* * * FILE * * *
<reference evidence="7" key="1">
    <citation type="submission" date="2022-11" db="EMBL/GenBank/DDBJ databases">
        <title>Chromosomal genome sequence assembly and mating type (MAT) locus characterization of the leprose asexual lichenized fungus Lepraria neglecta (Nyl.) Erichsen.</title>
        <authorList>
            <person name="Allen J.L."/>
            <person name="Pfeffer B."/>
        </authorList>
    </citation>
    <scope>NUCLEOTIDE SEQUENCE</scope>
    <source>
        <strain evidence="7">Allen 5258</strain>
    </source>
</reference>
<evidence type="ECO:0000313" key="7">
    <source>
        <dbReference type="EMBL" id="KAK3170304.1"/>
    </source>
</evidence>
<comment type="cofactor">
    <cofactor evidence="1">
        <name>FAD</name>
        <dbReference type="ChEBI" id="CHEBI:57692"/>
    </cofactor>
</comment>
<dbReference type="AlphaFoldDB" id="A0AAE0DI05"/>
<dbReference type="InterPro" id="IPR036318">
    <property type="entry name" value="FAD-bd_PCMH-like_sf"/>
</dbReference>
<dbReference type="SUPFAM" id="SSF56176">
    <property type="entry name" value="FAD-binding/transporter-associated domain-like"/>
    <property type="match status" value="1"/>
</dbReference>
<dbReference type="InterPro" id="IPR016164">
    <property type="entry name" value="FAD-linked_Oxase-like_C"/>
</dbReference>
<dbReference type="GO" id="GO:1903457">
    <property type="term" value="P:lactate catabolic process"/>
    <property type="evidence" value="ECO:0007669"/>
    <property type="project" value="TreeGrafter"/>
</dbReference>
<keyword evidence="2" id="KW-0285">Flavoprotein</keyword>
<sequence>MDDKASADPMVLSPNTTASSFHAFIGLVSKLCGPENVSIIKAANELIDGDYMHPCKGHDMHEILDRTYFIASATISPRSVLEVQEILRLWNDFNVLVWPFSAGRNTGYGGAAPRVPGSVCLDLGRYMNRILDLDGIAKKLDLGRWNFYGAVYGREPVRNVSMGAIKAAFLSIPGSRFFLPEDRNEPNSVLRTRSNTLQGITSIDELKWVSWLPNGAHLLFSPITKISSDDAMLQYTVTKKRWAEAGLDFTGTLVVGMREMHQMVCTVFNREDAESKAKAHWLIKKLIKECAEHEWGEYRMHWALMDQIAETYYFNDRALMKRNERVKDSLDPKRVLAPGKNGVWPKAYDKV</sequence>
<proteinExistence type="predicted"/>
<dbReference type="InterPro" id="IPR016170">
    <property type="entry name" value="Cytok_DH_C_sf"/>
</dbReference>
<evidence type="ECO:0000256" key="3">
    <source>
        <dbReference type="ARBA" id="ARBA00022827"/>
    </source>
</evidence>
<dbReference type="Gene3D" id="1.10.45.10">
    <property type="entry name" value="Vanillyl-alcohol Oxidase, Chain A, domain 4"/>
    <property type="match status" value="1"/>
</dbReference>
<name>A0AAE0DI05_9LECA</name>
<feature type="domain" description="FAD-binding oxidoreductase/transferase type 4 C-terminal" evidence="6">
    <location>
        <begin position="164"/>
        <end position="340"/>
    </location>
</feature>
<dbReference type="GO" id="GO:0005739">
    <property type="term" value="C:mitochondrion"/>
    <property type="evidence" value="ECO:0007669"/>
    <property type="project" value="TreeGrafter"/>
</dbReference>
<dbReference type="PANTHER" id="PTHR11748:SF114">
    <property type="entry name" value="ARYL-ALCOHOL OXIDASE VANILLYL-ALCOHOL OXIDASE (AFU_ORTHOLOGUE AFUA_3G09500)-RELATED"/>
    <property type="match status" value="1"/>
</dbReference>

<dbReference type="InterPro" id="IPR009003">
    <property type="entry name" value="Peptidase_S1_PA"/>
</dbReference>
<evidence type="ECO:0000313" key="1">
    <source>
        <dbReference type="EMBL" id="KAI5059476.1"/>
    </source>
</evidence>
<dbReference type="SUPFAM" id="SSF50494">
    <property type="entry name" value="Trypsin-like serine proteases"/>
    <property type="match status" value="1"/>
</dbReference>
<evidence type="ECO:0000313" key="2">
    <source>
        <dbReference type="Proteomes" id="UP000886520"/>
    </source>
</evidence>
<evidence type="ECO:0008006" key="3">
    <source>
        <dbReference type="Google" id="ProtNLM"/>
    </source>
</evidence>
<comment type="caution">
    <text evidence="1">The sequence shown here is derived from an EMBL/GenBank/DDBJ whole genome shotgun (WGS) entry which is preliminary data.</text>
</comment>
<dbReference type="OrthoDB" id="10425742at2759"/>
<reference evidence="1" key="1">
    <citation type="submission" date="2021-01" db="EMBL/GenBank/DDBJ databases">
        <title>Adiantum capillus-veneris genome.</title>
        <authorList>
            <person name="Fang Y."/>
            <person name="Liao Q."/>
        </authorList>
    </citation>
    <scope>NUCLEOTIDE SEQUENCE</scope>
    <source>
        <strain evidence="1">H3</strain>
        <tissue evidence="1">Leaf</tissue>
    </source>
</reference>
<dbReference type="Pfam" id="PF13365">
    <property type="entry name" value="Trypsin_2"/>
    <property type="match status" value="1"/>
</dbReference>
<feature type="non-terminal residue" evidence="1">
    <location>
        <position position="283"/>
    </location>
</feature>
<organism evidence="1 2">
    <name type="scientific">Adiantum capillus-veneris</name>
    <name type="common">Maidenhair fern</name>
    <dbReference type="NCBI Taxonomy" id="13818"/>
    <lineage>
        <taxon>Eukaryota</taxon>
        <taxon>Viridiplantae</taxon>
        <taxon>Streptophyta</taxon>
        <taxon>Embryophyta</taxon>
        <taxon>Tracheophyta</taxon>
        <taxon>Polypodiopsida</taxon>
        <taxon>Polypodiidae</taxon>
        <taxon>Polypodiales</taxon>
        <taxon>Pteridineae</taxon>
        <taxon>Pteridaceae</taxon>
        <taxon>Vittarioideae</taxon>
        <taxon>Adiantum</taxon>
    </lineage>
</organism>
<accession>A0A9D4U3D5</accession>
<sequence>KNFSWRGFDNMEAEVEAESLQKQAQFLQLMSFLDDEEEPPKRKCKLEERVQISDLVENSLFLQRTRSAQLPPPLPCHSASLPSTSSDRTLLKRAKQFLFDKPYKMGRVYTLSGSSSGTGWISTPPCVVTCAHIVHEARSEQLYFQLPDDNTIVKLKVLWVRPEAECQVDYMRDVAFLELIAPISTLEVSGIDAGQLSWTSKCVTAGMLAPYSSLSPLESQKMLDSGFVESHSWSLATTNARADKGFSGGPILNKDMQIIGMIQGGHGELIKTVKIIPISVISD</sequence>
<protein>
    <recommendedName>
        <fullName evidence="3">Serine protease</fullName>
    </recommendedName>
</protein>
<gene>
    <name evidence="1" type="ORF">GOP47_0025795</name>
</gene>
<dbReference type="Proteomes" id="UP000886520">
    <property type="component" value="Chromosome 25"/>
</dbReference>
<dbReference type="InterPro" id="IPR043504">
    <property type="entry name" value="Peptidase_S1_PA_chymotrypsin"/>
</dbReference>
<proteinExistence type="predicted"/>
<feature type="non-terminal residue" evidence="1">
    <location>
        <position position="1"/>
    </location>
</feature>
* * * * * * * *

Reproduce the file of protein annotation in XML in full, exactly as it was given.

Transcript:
<reference evidence="7" key="1">
    <citation type="submission" date="2022-11" db="EMBL/GenBank/DDBJ databases">
        <title>Chromosomal genome sequence assembly and mating type (MAT) locus characterization of the leprose asexual lichenized fungus Lepraria neglecta (Nyl.) Erichsen.</title>
        <authorList>
            <person name="Allen J.L."/>
            <person name="Pfeffer B."/>
        </authorList>
    </citation>
    <scope>NUCLEOTIDE SEQUENCE</scope>
    <source>
        <strain evidence="7">Allen 5258</strain>
    </source>
</reference>
<evidence type="ECO:0000313" key="7">
    <source>
        <dbReference type="EMBL" id="KAK3170304.1"/>
    </source>
</evidence>
<comment type="cofactor">
    <cofactor evidence="1">
        <name>FAD</name>
        <dbReference type="ChEBI" id="CHEBI:57692"/>
    </cofactor>
</comment>
<dbReference type="AlphaFoldDB" id="A0AAE0DI05"/>
<dbReference type="InterPro" id="IPR036318">
    <property type="entry name" value="FAD-bd_PCMH-like_sf"/>
</dbReference>
<dbReference type="SUPFAM" id="SSF56176">
    <property type="entry name" value="FAD-binding/transporter-associated domain-like"/>
    <property type="match status" value="1"/>
</dbReference>
<dbReference type="InterPro" id="IPR016164">
    <property type="entry name" value="FAD-linked_Oxase-like_C"/>
</dbReference>
<dbReference type="GO" id="GO:1903457">
    <property type="term" value="P:lactate catabolic process"/>
    <property type="evidence" value="ECO:0007669"/>
    <property type="project" value="TreeGrafter"/>
</dbReference>
<keyword evidence="2" id="KW-0285">Flavoprotein</keyword>
<sequence>MDDKASADPMVLSPNTTASSFHAFIGLVSKLCGPENVSIIKAANELIDGDYMHPCKGHDMHEILDRTYFIASATISPRSVLEVQEILRLWNDFNVLVWPFSAGRNTGYGGAAPRVPGSVCLDLGRYMNRILDLDGIAKKLDLGRWNFYGAVYGREPVRNVSMGAIKAAFLSIPGSRFFLPEDRNEPNSVLRTRSNTLQGITSIDELKWVSWLPNGAHLLFSPITKISSDDAMLQYTVTKKRWAEAGLDFTGTLVVGMREMHQMVCTVFNREDAESKAKAHWLIKKLIKECAEHEWGEYRMHWALMDQIAETYYFNDRALMKRNERVKDSLDPKRVLAPGKNGVWPKAYDKV</sequence>
<proteinExistence type="predicted"/>
<dbReference type="InterPro" id="IPR016170">
    <property type="entry name" value="Cytok_DH_C_sf"/>
</dbReference>
<evidence type="ECO:0000256" key="3">
    <source>
        <dbReference type="ARBA" id="ARBA00022827"/>
    </source>
</evidence>
<dbReference type="Gene3D" id="1.10.45.10">
    <property type="entry name" value="Vanillyl-alcohol Oxidase, Chain A, domain 4"/>
    <property type="match status" value="1"/>
</dbReference>
<name>A0AAE0DI05_9LECA</name>
<feature type="domain" description="FAD-binding oxidoreductase/transferase type 4 C-terminal" evidence="6">
    <location>
        <begin position="164"/>
        <end position="340"/>
    </location>
</feature>
<dbReference type="GO" id="GO:0005739">
    <property type="term" value="C:mitochondrion"/>
    <property type="evidence" value="ECO:0007669"/>
    <property type="project" value="TreeGrafter"/>
</dbReference>
<dbReference type="PANTHER" id="PTHR11748:SF114">
    <property type="entry name" value="ARYL-ALCOHOL OXIDASE VANILLYL-ALCOHOL OXIDASE (AFU_ORTHOLOGUE AFUA_3G09500)-RELATED"/>
    <property type="match status" value="1"/>
</dbReference>

<dbReference type="InterPro" id="IPR009003">
    <property type="entry name" value="Peptidase_S1_PA"/>
</dbReference>
<evidence type="ECO:0000313" key="1">
    <source>
        <dbReference type="EMBL" id="KAI5059476.1"/>
    </source>
</evidence>
<dbReference type="SUPFAM" id="SSF50494">
    <property type="entry name" value="Trypsin-like serine proteases"/>
    <property type="match status" value="1"/>
</dbReference>
<evidence type="ECO:0000313" key="2">
    <source>
        <dbReference type="Proteomes" id="UP000886520"/>
    </source>
</evidence>
<evidence type="ECO:0008006" key="3">
    <source>
        <dbReference type="Google" id="ProtNLM"/>
    </source>
</evidence>
<comment type="caution">
    <text evidence="1">The sequence shown here is derived from an EMBL/GenBank/DDBJ whole genome shotgun (WGS) entry which is preliminary data.</text>
</comment>
<dbReference type="OrthoDB" id="10425742at2759"/>
<reference evidence="1" key="1">
    <citation type="submission" date="2021-01" db="EMBL/GenBank/DDBJ databases">
        <title>Adiantum capillus-veneris genome.</title>
        <authorList>
            <person name="Fang Y."/>
            <person name="Liao Q."/>
        </authorList>
    </citation>
    <scope>NUCLEOTIDE SEQUENCE</scope>
    <source>
        <strain evidence="1">H3</strain>
        <tissue evidence="1">Leaf</tissue>
    </source>
</reference>
<dbReference type="Pfam" id="PF13365">
    <property type="entry name" value="Trypsin_2"/>
    <property type="match status" value="1"/>
</dbReference>
<feature type="non-terminal residue" evidence="1">
    <location>
        <position position="283"/>
    </location>
</feature>
<organism evidence="1 2">
    <name type="scientific">Adiantum capillus-veneris</name>
    <name type="common">Maidenhair fern</name>
    <dbReference type="NCBI Taxonomy" id="13818"/>
    <lineage>
        <taxon>Eukaryota</taxon>
        <taxon>Viridiplantae</taxon>
        <taxon>Streptophyta</taxon>
        <taxon>Embryophyta</taxon>
        <taxon>Tracheophyta</taxon>
        <taxon>Polypodiopsida</taxon>
        <taxon>Polypodiidae</taxon>
        <taxon>Polypodiales</taxon>
        <taxon>Pteridineae</taxon>
        <taxon>Pteridaceae</taxon>
        <taxon>Vittarioideae</taxon>
        <taxon>Adiantum</taxon>
    </lineage>
</organism>
<accession>A0A9D4U3D5</accession>
<sequence>KNFSWRGFDNMEAEVEAESLQKQAQFLQLMSFLDDEEEPPKRKCKLEERVQISDLVENSLFLQRTRSAQLPPPLPCHSASLPSTSSDRTLLKRAKQFLFDKPYKMGRVYTLSGSSSGTGWISTPPCVVTCAHIVHEARSEQLYFQLPDDNTIVKLKVLWVRPEAECQVDYMRDVAFLELIAPISTLEVSGIDAGQLSWTSKCVTAGMLAPYSSLSPLESQKMLDSGFVESHSWSLATTNARADKGFSGGPILNKDMQIIGMIQGGHGELIKTVKIIPISVISD</sequence>
<protein>
    <recommendedName>
        <fullName evidence="3">Serine protease</fullName>
    </recommendedName>
</protein>
<gene>
    <name evidence="1" type="ORF">GOP47_0025795</name>
</gene>
<dbReference type="Proteomes" id="UP000886520">
    <property type="component" value="Chromosome 25"/>
</dbReference>
<dbReference type="InterPro" id="IPR043504">
    <property type="entry name" value="Peptidase_S1_PA_chymotrypsin"/>
</dbReference>
<proteinExistence type="predicted"/>
<feature type="non-terminal residue" evidence="1">
    <location>
        <position position="1"/>
    </location>
</feature>